Back to the Mar-Apr 2021 issue

Can Cities Require Employees to Get a COVID-19 Vaccine?

By Kevin Toskey

Virus and syringeWith COVID-19 vaccines receiving emergency use approval (EUA) from the Federal Drug Administration (FDA), many cities are wondering if they can legally require employees to be vaccinated. This is relatively new legal ground, and guidance is evolving, but there are some legal considerations for cities to keep in mind.

Approval status

EUA status from the FDA is not final approval and, technically, the vaccines are still in the experimental phase.

EUA status means that a vaccine “may be effective” and that known benefits outweigh known risks, while final approval means that there is “substantial evidence of safety and effectiveness.” Under the EUA, potential vaccine recipients must be informed that they can refuse the vaccine.

Whether an employer can mandate a vaccine with EUA status is a legal question that has not been tested. For those reasons, cities should be cautious about implementing mandatory policies prior to full FDA approval, which may occur in the forthcoming months.

If your city wants to implement a vaccination policy, you may need to bargain with the union of represented employees. Before taking any action, consult with your city attorney and/or labor and employment counsel to determine what part of the policy may need to be negotiated.

Workers’ compensation

Minnesota courts have not addressed this topic, but the general rule is that injuries caused by an employer-mandated vaccine are compensable through workers’ compensation since the injury occurs within the scope of employment.

You cannot require employees to sign a waiver of workers’ compensation benefits if they refuse the vaccine for medical, religious, or any other reasons. Any such waiver of rights would likely not be enforceable under workers’ compensation laws.

Avoiding ADA violations

The Americans with Disabilities Act (ADA) prohibits workplace discrimination based on medical disability. Title VII of the 1964 Civil Rights Act prohibits workplace discrimination based on religion.

In the vaccination context, the ADA prohibits discrimination against those who cannot receive a vaccine for medical reasons. The employer must provide a reasonable accommodation for these employees unless doing so would constitute an undue burden. An undue burden means “significant difficulty or expense,” and is generally a high bar for employers.

When determining a reasonable accommodation, employers must engage in an interactive, individualized process with the employee. If a mandatory vaccination requirement screens out individuals who cannot receive the vaccine for medical reasons, the employer must show that an unvaccinated individual poses a “direct threat” that cannot be eliminated or reduced by reasonable accommodation.

A direct threat determination is an individualized determination and includes a conclusion that an unvaccinated individual will expose others to the virus at the worksite. If a direct threat cannot be reduced to an acceptable level, an employer may physically exclude the employee from the worksite.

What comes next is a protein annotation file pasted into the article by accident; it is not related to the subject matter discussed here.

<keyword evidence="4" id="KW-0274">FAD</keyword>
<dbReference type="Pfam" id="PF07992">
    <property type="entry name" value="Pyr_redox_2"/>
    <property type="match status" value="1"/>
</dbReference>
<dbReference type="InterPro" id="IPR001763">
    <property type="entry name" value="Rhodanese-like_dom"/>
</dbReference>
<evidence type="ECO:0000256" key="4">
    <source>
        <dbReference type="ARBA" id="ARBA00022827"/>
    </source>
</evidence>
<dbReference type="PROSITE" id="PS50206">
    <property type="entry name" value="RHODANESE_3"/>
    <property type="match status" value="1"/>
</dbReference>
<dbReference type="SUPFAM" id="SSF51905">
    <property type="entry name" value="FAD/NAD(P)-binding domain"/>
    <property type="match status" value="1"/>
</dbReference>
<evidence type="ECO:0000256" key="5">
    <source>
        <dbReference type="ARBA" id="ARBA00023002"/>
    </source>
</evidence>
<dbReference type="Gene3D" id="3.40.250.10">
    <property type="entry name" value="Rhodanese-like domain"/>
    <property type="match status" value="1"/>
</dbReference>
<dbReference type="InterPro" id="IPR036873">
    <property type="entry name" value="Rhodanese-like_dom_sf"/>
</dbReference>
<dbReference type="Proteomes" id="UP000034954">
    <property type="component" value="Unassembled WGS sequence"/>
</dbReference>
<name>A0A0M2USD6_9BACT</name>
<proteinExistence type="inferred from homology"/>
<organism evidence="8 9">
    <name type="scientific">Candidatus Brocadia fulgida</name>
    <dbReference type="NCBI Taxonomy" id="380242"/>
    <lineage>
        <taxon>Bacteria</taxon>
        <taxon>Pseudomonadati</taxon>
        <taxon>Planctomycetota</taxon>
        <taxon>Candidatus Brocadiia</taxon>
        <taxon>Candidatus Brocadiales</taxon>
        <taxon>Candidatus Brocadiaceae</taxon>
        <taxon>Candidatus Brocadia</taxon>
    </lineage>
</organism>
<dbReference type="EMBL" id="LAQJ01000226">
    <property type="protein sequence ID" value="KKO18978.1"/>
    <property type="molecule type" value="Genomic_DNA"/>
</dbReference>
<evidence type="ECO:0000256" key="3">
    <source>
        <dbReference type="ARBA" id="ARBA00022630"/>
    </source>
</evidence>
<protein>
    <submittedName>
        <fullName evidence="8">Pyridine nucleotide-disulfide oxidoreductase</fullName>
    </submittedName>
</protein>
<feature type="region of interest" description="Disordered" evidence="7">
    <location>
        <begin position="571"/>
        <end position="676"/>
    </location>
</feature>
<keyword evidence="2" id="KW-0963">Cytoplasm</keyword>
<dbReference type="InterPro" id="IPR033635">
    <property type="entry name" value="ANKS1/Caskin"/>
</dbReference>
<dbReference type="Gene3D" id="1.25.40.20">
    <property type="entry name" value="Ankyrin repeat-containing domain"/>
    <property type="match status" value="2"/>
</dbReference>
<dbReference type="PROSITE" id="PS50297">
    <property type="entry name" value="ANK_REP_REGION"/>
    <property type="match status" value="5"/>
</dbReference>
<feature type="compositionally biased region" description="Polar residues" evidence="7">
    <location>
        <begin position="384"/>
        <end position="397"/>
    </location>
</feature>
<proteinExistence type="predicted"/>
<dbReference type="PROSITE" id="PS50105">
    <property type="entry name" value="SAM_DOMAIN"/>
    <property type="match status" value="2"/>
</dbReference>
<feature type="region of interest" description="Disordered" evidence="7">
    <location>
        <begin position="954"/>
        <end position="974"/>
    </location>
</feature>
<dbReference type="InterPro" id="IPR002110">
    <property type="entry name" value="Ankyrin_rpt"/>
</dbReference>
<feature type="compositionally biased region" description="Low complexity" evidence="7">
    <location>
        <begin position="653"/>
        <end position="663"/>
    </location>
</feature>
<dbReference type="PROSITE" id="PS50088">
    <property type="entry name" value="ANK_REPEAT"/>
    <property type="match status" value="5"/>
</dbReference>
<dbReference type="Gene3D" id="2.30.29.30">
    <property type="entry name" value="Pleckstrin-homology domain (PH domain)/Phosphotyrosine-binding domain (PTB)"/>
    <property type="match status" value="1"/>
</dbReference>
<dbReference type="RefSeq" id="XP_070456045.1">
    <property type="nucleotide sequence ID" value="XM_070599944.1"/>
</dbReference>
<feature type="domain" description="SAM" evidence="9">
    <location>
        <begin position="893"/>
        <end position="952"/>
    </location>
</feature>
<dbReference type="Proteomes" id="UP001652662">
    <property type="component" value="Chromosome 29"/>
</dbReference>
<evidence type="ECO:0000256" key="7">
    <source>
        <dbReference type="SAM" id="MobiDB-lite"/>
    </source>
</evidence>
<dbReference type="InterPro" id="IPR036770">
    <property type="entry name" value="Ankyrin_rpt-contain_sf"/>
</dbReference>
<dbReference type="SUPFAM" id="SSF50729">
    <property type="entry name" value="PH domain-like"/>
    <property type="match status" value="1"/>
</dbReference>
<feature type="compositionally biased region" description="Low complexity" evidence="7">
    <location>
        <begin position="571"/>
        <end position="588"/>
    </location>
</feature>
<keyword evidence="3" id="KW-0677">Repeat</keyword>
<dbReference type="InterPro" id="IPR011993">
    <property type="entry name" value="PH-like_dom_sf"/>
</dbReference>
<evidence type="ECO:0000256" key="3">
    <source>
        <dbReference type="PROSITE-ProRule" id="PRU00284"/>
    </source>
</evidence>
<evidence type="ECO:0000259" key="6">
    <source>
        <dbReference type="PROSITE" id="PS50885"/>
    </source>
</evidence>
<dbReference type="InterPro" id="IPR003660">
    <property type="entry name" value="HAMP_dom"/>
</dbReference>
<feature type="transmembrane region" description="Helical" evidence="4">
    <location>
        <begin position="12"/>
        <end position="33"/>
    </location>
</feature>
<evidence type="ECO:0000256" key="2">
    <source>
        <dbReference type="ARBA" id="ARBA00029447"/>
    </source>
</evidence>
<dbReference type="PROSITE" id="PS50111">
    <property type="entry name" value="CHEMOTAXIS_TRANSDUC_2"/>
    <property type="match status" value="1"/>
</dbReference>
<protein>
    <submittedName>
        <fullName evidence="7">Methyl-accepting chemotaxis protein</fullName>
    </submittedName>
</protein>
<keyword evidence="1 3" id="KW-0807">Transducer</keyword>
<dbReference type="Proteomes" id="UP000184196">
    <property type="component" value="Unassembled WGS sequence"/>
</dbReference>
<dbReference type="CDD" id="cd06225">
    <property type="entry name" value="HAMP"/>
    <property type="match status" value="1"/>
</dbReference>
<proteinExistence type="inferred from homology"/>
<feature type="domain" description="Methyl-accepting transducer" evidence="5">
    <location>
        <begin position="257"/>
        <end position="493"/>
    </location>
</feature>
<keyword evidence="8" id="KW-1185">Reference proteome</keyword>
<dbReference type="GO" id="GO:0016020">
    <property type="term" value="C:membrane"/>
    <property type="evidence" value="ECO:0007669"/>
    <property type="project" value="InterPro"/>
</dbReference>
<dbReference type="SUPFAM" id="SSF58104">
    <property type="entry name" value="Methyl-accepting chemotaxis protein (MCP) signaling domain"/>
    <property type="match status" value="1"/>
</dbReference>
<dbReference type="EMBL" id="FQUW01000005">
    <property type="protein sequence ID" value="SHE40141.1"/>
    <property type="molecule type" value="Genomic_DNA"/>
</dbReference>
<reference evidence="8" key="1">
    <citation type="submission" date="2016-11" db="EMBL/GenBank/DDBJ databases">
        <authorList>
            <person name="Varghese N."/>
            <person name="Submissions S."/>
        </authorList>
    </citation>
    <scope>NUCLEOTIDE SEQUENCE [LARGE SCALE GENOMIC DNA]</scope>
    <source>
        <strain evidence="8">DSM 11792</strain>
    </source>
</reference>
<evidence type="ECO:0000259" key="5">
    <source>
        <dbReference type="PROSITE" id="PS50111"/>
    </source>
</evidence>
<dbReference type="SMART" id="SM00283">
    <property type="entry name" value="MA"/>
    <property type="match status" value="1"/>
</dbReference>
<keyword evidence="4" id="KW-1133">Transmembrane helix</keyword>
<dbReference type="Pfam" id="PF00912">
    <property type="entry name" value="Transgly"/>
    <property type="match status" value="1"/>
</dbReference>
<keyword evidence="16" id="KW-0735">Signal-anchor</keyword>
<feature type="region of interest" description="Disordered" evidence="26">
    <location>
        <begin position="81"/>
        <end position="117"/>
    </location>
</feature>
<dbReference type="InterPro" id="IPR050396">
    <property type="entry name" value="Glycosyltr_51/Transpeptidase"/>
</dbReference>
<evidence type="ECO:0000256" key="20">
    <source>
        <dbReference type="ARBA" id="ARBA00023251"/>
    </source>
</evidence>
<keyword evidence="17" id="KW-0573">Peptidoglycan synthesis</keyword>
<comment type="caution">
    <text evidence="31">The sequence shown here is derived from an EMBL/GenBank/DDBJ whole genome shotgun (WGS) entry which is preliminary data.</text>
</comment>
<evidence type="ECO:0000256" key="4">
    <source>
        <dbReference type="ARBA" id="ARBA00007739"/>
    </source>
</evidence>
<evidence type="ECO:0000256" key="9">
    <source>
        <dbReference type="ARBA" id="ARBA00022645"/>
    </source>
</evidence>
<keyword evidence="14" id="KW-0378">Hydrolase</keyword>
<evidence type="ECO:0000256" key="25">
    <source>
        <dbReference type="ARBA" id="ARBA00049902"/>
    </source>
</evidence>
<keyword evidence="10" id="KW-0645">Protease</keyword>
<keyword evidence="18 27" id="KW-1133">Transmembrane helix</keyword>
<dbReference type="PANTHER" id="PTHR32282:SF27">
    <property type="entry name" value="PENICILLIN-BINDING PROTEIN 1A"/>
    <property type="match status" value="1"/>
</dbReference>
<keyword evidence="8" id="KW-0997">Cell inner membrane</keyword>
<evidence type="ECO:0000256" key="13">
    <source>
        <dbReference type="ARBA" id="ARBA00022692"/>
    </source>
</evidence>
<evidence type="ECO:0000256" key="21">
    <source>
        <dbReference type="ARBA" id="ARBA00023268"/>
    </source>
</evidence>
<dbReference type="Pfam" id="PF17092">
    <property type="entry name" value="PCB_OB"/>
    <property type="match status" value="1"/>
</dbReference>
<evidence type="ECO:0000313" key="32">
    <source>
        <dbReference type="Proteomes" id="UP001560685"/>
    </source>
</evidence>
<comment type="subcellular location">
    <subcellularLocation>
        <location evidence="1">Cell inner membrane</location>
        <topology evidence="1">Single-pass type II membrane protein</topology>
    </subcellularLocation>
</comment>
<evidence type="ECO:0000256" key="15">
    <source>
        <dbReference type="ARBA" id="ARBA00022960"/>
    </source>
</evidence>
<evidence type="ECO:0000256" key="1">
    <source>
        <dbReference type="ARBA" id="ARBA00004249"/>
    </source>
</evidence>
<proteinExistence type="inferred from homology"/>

The ADA also prohibits employers from making disability-related inquiries unless they are “job-related and consistent with business necessity.” Business necessity means a reasonable belief that an unvaccinated employee will pose a direct threat to their own health and that of others.

The Equal Employment Opportunity Commission determined that asking employees if they have been vaccinated is not a disability-related inquiry. However, asking employees pre-vaccination screening questions or why they have not been vaccinated are disability-related inquiries. If the city or its contracted vaccination provider asks these questions, the city must show that they are “job-related and consistent with business necessity” for the employee.

Title VII considerations

Title VII prohibits discrimination against those who object to the vaccine for sincerely held religious beliefs. Similar to the ADA, the employer must provide a reasonable accommodation for these employees after an interactive process, unless the accommodation would constitute an undue burden.

Under Title VII, an undue burden means something more than a minimal cost to the employer. This is a much lower standard than undue burden under the ADA.

Because the definition of religion is broad and protects beliefs, practices, and observances you may not be familiar with, you should ordinarily assume that an employee’s accommodation request is based on a sincerely held religious belief. If you have further questions about an employee’s religious belief, work with the city attorney to obtain additional information from the employee.

Incentives versus mandates

Rather than implementing mandates, try offering encouragement and incentives for employee vaccination. These may include educational campaigns, paid time off for getting the vaccination, or other non-monetary vaccination incentives.

If you have questions or would like to see samples of city vaccine policies, contact the League at research@lmc.org.

Kevin Toskey is a research attorney with the League of Minnesota Cities. Contact: ktoskey@lmc.org or (651) 281-1292.